We can force (in NAV platform) garbage collector to work faster and memory release will be faster, but this will increase processor usage and in many cases it is worse than memory usage.

    Few trick could help users do not meet memory problems:

    1. When we open report preview we see report in “funny” interactive mode. This is preview mode where we can change report view in some way described in report code. For example in report ‘Customer – Top 10 List’ sorting can be changed. But exactly this mode is memory monster. If we click ‘Print layout’ button in menu we come to ‘page view’ where we can change nothing in report and see exactly what will be printed. This mode doesn’t use memory so much, so we can use this view easier. Few additional points here: a) all report initially open in interactive mode so users need manually change mode; b) Mode is not available if report is not allowed to preview like Sales Invoice or Order Confirmation.
    2. Report run SAVEASPDF works better if we call it directly without request form. However then users need to do more actions to open report. But maybe this can be reasonable in some cases.
    3. And finally if there are requirements to run big reports with many pages (100 and more) then better is to run them on server side, just because server is 64 bits and usually has more available RAM. This can be done by creating codeunit which runs report SAVEASPDF. Then add codeunit to job queue. Job queue executes codeunit and create pdf file.

     

    New Information since Update Rollup 5:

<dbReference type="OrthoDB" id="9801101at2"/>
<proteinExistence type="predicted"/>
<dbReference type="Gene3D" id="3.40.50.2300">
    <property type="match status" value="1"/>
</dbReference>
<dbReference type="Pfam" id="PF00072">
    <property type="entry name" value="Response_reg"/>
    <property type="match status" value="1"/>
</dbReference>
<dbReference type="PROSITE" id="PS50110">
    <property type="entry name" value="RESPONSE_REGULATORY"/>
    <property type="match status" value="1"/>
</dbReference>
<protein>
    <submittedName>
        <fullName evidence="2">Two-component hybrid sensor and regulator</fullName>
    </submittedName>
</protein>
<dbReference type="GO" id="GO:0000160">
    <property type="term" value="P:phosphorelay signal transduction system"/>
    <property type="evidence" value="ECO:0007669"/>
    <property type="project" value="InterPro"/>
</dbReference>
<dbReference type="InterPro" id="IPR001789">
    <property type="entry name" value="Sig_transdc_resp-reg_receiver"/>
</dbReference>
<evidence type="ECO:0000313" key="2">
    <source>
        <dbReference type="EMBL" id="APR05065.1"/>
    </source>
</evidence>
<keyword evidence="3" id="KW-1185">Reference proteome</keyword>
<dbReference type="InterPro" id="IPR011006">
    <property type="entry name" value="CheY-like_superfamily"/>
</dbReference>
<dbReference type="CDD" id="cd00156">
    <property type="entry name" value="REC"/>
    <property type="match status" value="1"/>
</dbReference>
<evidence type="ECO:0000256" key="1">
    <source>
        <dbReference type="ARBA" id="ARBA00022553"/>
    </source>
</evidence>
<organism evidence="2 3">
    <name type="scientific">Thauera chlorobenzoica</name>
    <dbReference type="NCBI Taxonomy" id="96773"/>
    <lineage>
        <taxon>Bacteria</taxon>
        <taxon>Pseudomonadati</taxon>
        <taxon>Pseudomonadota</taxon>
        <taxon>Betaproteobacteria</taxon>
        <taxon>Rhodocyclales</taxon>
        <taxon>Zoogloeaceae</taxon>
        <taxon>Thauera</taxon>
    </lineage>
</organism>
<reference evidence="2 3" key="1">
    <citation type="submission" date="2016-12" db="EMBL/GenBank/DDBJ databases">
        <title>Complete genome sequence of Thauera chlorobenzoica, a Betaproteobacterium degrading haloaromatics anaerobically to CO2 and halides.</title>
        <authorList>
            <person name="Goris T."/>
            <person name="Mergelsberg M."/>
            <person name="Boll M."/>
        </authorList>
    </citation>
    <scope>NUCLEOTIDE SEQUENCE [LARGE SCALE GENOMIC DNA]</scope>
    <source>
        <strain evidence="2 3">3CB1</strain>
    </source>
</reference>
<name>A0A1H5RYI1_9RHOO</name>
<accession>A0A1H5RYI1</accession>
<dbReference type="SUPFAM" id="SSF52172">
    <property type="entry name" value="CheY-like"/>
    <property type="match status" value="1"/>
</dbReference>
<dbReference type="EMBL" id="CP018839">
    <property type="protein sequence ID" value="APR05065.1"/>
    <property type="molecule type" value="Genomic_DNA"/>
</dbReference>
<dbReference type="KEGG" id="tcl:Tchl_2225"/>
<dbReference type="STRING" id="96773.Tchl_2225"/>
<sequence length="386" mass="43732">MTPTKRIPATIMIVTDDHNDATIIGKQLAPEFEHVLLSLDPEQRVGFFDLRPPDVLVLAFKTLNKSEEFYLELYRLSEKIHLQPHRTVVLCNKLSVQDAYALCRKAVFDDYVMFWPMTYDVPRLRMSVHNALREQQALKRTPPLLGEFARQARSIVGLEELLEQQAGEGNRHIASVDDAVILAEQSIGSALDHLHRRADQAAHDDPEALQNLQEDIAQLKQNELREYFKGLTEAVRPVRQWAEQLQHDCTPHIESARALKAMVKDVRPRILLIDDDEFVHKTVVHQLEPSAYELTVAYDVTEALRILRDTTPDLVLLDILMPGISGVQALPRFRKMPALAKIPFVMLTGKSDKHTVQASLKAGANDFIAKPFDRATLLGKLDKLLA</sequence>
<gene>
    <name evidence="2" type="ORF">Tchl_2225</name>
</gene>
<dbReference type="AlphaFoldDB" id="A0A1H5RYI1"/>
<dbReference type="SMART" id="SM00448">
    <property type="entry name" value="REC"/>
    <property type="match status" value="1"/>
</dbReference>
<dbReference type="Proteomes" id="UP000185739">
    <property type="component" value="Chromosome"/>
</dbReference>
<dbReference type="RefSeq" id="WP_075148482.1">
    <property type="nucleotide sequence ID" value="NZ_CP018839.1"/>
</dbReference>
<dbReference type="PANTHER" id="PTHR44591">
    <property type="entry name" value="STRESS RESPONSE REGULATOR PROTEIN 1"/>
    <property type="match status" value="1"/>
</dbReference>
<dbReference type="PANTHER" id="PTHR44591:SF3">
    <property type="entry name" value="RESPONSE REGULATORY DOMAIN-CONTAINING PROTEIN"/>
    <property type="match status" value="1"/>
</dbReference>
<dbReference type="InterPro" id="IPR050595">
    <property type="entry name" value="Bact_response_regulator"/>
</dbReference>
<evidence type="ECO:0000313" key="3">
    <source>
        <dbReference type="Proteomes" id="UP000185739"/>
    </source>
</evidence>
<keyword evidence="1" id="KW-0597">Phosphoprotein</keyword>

These postings are provided "AS IS" with no warranties and confer no rights. You assume all risk for your use.

     

    Gedas Busniauskas
    Microsoft Lithuania
    Microsoft Customer Service and Support (CSS) EMEA

     

  • Microsoft Dynamics NAV Team Blog

    Microsoft Dynamics NAV and SQL Server Database Compression

    • 9 Comments

    Microsoft SQL Server 2008 introduces two new compression features (available in Enterprise Edition) that are of interest to users with large databases. Data compression applies to individual tables and indexes within a database and comes in two options: ROW and PAGE. Backup compression is a new option when backing up a database to external storage. Both compression techniques can be used to reduce the amount of online storage required for databases. Data compression can be configured for an entire heap (table with no clustered index), clustered index, non-clustered index, or indexed view. For partitioned tables and indexes, the compression option can be configured separately (and differently) for each partition. Compression can also reduce disk utilization and sql memory utilization as dead is stores on disk in a compressed state and also reads in the SQL cache in a compressed state. Compression can add 10 - 30% percent increased CPU utilization depending on what tables and indexes are compressed and what level of compression is used.

    For Dynamics NAV we recommend only compressing tables and indexes that have a read to write ration of 80%/20% (This is a conservative threshold) or higher as compressing tables with a higher write ratio can actually decrease performance. We also recommend using ROW compression if the space saving between ROW and PAGE level compression is less that 10%; if the difference is over 10% then we recommend PAGE compression. This is because if the space savings from PAGE compression is close to or similar to ROW compression then it is not recommended to incur the additional overhead associated with PAGE compression. An example of NAV tables that would benefit greatly from compression are the large "Entry" tables such as G/L Entry, Value Entry, and Item Ledger Entry. An example for NAV tables that would not benefit from compression and where performance may actually decrease due to compression are "Line" tables where the data is temporary in nature such as Sales Line, Purchase Line, and Warehouse Activity Line. SQL Server compression is completely transparent to the Dynamics NAV application.

    Compression is done on Table or Index basis. On tables with clustered indexes the clustered index is the table so compressing the clustered index is equal to compressing the table. Running the ALTER TABLE.. WITH COMPRESSION is only necessary on HEAPS for all tables with Clustered Indexes you can use the ALTER INDEX.. WITH COMPRESSION.